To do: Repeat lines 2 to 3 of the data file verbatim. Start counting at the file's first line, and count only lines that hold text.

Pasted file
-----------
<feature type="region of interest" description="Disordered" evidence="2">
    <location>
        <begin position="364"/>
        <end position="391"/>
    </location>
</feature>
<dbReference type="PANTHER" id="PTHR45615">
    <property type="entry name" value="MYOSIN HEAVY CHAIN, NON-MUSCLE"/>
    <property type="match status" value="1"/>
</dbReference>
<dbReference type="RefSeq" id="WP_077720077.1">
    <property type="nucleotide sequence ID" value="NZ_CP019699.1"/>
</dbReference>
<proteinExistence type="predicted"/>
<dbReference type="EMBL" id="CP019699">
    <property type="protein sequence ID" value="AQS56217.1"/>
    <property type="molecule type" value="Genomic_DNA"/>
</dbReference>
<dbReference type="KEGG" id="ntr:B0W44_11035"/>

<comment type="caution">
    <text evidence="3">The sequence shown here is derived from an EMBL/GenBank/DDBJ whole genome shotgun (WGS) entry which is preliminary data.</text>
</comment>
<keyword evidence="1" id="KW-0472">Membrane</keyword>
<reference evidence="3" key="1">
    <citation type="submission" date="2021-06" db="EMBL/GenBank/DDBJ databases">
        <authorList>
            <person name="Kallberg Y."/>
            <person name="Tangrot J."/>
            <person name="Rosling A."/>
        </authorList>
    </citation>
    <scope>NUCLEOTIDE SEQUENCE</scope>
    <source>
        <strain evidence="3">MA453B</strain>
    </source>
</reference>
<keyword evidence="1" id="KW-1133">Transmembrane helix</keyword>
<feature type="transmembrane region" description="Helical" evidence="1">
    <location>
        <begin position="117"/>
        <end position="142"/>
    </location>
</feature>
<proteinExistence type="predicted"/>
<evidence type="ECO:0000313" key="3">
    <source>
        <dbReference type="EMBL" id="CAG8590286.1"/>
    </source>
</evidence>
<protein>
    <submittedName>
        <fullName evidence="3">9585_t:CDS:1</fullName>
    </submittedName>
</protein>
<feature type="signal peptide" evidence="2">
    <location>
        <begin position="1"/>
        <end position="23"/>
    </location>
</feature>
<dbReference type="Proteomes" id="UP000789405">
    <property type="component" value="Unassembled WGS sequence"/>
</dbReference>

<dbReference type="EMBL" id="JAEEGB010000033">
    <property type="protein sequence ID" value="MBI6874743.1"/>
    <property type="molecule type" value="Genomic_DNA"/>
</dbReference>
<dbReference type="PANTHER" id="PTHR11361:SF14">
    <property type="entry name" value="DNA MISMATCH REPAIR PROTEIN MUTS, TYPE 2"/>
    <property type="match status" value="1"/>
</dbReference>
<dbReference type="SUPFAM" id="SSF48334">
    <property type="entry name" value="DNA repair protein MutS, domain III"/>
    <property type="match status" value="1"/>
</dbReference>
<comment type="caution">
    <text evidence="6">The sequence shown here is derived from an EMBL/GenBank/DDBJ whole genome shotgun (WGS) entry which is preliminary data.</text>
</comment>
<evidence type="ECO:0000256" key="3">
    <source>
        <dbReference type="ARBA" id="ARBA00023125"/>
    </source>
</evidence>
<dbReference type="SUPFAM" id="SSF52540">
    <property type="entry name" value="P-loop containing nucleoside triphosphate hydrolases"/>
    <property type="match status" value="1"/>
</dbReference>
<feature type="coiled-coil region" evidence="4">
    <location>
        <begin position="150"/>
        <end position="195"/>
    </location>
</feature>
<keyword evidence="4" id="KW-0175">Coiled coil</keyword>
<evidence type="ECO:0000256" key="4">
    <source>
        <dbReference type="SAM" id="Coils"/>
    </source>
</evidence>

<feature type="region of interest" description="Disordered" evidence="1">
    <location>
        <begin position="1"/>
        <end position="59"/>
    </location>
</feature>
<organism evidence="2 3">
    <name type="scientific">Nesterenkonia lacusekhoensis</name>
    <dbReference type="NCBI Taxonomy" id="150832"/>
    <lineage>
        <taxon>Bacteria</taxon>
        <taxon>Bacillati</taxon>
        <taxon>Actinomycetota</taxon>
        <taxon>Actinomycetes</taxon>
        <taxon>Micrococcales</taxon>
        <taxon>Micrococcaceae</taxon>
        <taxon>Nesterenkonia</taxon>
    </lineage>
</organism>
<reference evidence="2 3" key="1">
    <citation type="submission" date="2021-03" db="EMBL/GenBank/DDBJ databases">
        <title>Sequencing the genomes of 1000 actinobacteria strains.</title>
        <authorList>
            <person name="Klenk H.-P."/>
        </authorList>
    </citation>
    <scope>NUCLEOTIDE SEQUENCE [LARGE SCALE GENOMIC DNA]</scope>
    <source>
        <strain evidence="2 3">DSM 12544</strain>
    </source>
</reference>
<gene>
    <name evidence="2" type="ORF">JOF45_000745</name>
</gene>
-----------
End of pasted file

    <location>
        <begin position="364"/>